I’ve been a longtime fan of ClimateArk.org for its gathering of news stories on climate change. I also love the implicit reference of its title to Noah and the Ark, with a little image of these in its upper left corner.
In a very beautiful VHS documentary, KEEPING THE EARTH: RELIGIOUS AND SCIENTIFIC PERSPECTIVES ON THE ENVIRONMENT, they intersperse (Judeo-Christian) religious stories of creation with scientific perspectives, and when they get to the Noah story, they say that Noah wrote the first Endangered Species Act.
The problem I have with ClimateArk is some of Dr. Glen Barry’s (its host) counterproductive tangents. Now Dr. Barry does a really marvelous job with his website and he’s just great on that account, but he does get into these snits on his blog, sort of like I do, I guess. His recent one is:
“God Pollution: Nature Is My Religion, Earth Is My Temple” — There are no invisible ghosts in the sky ruling over and judging us. God pollution kills, obscures truth, and slows progress. All we have and need is each other, kindred species, ecosystems, and the biosphere.
I’m a religious person whose environmentalism flows from my ardent love of God, love of God’s creation, and (if God says I must then) love of neighbor and keen desire to do right by them. I tend to wonder how Dr. Barry cannot be aware of the religious underpinnings of his tremendous love of creation and efforts to do right by it. A true atheist, it seems to me, would just be concerned about feeding his own face and perhaps being kind to a few people around him in a self-serving way, unless he/she were somehow hooked into a religious moral system in which God has been deleted from the world view, but the moral system (the ethos) maintained. Sort of the reverse of those who cling to a self-serving concept of “God,” while chucking the moral system that foundationally involves “keeping the Earth” – the people Dr. Barry seems to be railing against.
In fact, it seems to me that it is due to the Judeo-Christian conception of God as transcendent (and immanent) – which, of course, God gave us to understand through our spiritual history – that science arose. The forces of nature in this conception of God and creation are not in animistic spirit beings but are natural laws or laws of nature. In other words, physics, chemistry, biology, etc explain things, not an angry or capricious Gaia, Zeus, or tree spirits. (No offense to the ancients, who were just doing science as best they could, trying to make sense of the world.)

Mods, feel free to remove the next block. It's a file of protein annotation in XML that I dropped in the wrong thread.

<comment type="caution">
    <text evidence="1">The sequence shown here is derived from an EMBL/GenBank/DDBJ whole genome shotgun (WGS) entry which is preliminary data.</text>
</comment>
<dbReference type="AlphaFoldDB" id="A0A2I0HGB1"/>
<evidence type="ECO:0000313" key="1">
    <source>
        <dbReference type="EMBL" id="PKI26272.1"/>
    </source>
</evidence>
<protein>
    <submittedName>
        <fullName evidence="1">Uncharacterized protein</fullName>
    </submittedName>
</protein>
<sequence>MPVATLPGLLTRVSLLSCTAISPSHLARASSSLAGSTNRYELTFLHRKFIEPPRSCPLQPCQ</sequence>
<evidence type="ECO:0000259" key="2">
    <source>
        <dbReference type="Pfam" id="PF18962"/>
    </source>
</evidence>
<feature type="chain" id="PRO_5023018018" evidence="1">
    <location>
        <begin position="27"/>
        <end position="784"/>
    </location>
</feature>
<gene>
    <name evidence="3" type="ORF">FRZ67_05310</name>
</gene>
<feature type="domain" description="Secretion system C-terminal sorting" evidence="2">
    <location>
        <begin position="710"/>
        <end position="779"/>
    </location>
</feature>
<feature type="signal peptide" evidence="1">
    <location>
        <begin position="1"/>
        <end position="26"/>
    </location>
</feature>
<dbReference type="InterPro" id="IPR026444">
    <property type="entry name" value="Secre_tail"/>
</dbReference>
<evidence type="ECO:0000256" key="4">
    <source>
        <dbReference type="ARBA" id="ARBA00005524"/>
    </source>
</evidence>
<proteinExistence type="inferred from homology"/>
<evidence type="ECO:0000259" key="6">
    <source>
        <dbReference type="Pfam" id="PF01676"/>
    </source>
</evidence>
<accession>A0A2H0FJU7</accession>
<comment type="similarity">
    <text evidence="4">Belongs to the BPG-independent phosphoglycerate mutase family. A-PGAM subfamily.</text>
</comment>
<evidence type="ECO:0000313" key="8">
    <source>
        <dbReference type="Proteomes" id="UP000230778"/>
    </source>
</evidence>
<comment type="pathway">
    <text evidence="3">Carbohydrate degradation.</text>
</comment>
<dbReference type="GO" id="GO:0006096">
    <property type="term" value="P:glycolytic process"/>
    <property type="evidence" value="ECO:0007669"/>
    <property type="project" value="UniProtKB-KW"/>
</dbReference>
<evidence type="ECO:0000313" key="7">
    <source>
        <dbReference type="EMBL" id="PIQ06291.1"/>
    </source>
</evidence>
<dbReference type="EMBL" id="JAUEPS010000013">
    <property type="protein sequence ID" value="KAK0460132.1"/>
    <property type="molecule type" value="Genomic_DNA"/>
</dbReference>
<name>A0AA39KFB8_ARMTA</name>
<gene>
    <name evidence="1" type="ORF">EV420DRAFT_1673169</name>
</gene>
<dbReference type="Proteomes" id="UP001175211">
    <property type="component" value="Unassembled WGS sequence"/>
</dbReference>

But I digress. What I really object to about Glen Barry’s anti-religious spiel has nothing to do with religion, but my multidimensional (transdimensional) theoretical framework as an anthropologist. I’m not a cultural or ideological determinist or Hegelian; neither am I a material or social (economic) determinist or Marxist, nor a political determinist. I’m neither an environmental nor biological determinist, nor a psychological determinist. My theoretical assumption is that all these dimensions impact our human condition; no single one is sole determinant.
Did Islam cause bin Laden to attack us? Islam twisted to his own ideas/purposes/subconscious-issues probably played a part, but culture (ideology, religion) is only one strand among the many other interpenetrating dimensions of our human condition. Does Christianity cause people to destroy the earth and God’s creatures? It (twisted and perverted) may pay a part among the many other impacting forces, including other ideologies that entwine Christianity like a bunch of killer weeds. We of various religious faiths need to keep our gardens (and ourselves) weeded.
Totally off topic & not at all about the environment per se, but some really great movies I’ve been watching are THE PERFECT STRANGER trilogy which I saw on a Protestant TV station, purchased, & have been passing around. Check it out on YouTube — https://www.youtube.com/watch?v=XPPwQApwBsA; and its sequel ANOTHER PERFECT STRANGER — https://www.youtube.com/watch?v=55pTVRyuaMk.
Let us let God heal ourselves emotionally and spiritually (like putting the oxygen mask on ourselves first, then on others next to us) so that we can truly KEEP THE EARTH — which foundationally precedes the 10 Commandments.
And the LORD God took the man, and put him into the garden of Eden to dress it and to keep it – Genesis 2:15